I believe that my clinging to the Substantive view is explainable for a number of reasons. Firstly, it is considered that the first humans created demonstrated original righteousness. God shared his soul’s moral dispositions with us, not his intellect or immortality.  Original righteousness implies that his first creation possessed untainted spirits due to being united with their essence. This assumes that the creation of God shares certain characteristics that are similar to his and provide the creation a state of without sin. Indeed, in Genesis, the first man is portrayed as someone who does not experience negative traits, such as a predisposition to gluttony or greed. Later though, after the process of the first sin, man gained a more two-sided view on existence and the option that he has in his predisposal.  Augustine wrestled the idea, reckoning that we lost our image through human sin but then began to think that the mind of a human is indestructible and that it is possible to return the mind to form, so to speak. He also attempts to explain that the mind is merely distorted through sin. Also, Augustine writes how the divine Trinity model is resembled in the mental faculties of a human. The three mental faculties are memory, intellect and will. This makes my stand more concrete in that we possess some, and possessed all of them in the beginning, of the moral capabilities that God had. Alas, the understanding of these possessions became twisted. In other words, the introduction of sin into humanity resulted in our initial moral qualities to become distorted, making it rather hard to identify what exactly made us in the likeness of God morally.  Calvin’s commentary also notes that the Divine image is in man’s mind and heart, a connection with reason, having all senses regulated and being generally good. Once again, it is mentioned that the image remains in us yet it is corroded by sin. In his commentary, he also mentions the Apostle Paul’s words that we restore the image through the gospel and that spiritual regeneration is, in fact, the bringing back of that image that was maimed by sin. The gospel acts as a demonstration of the views that a firm Christian believer must possess rather than the body structure one should have. Surely, such emphasis on moral qualities acts as evidence towards the dominance of the substantive view.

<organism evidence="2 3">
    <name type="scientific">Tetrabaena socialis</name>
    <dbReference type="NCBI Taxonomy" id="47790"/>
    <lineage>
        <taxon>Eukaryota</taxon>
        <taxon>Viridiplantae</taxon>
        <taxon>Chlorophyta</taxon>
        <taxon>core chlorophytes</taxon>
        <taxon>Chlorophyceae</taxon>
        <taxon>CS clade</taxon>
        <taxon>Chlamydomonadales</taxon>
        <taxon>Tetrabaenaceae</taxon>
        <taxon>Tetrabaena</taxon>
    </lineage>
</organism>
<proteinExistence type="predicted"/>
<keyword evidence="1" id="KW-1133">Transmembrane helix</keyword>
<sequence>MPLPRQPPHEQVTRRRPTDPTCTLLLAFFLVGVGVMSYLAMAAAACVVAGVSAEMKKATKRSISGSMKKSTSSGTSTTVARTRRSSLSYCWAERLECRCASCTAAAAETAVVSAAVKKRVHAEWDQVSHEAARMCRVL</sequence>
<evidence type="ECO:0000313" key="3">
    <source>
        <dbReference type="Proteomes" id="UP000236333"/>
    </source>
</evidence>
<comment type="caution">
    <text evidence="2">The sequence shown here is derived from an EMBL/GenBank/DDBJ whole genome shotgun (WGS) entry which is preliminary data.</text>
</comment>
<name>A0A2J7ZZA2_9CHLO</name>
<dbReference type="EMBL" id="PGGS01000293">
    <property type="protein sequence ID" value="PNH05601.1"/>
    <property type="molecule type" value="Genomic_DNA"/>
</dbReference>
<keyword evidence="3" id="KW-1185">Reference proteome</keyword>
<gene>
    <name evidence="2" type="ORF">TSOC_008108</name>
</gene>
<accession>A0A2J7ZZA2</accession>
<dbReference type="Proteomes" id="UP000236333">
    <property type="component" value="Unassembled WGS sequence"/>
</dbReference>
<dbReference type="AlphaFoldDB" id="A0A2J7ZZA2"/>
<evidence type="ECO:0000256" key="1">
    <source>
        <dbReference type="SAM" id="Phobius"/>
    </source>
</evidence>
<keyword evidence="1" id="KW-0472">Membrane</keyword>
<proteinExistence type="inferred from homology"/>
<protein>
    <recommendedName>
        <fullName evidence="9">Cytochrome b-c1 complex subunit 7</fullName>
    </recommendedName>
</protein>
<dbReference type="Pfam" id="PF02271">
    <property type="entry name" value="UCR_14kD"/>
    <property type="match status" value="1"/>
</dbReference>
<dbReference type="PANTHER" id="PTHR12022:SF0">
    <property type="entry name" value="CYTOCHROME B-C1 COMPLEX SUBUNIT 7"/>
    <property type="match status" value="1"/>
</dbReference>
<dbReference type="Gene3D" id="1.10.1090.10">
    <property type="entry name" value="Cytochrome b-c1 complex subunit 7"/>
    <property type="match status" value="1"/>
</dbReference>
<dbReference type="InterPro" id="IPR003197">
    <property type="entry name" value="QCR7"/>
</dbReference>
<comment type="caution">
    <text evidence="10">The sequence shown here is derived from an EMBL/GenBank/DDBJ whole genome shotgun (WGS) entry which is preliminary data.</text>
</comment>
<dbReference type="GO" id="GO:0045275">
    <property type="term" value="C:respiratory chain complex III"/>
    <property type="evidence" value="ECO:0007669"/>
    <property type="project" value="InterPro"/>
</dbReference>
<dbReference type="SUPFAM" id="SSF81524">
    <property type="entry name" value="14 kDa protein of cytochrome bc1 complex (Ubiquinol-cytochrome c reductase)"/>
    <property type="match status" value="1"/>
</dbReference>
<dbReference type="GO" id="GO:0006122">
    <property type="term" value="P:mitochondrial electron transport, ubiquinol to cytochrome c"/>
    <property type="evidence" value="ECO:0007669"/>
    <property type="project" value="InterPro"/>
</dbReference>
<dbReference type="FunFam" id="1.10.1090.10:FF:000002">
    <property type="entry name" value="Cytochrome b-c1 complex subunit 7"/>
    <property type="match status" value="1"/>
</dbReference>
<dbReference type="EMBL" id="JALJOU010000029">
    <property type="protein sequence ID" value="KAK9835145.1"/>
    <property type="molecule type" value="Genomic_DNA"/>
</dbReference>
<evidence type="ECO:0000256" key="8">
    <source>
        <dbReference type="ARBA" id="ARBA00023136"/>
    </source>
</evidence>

There are, obviously, people that questioned such views on the Imago Dei. Martin Luther argues that Augustine’s Trinitarian approach is flawed and assumed that the image has been lost through sin and can be repaired but will not be made perfect in this life. The fact that there cannot be a sinful side and a side that shares the qualities of God cannot be because the latter is lost with the introduction of the former. The problem with this argument is that there is no support in the Hebrew text. It is also written that Karl Barth, one that stressed the importance of the relational model, believed that man is God’s image of being human. This means that man can be completely different from God or can have but a few common traits. What this view interprets is the relationship that man has with God through encounters of dialogue.  Martin Luther also said that there is a special relation to God that Adam had but lost due to the original sin and it was then restored by Christ. This leads to a number of questions such as why would God bother with man to the extent that he does if people are just an imitation or even substantially different from God, what right does man have to the benefit of having such a relationship with God and why have there then no longer been any open forms of conversations in quite some time? In my opinion, the substantive view has an upper hand over the relational status in that the latter view just seems rather less important, for lack of better words. Indeed, man has had dialogue with God in Genesis and there is the possibility of male-female relationships but it seems to end there. There is also the functional view that assumes man as the representative of God, created in order to rule over earth. This view, I believe, assumes the more physical likeness that man is supposed to have with God. Yet, this leads to the assumption that if a man, for example, is paralyzed and cannot get out of his bed then that means he loses his resemblance with God. The substantive view, on the other hand, takes on a view that touches the inner processes of a person. A man, despite being unable to move, is still in the image of God in his characteristics and views.  The dynamic view is quite sophisticated, despite it seeming rather ambitious and attempting to bite off more than it can chew. Grounded in Greek antiquity, the view began with the interpretation of Hebrew text Platonic idea. This resulted in the idea of assimilation to God, stressing the idea that man must strive to minimize the difference between him and God as much as possible by means of ethical striving. The idea was then borrowed by the Renaissance humanism, where they believed that the idea behind Imago Dei is our ability of striving for development. For example, Pico della Mirandola, in his work De hominis dignitate, wrote that humans were created without a decided form and that the main idea behind the image of God was the shaping of our nature by ourselves. This statement assumes the idea that man has, basically, all of the aspects that the three views mention and that we are our only limitation in achieving the Imago Dei.  Anthony Hoekema, in Created in God’s image, stated the following: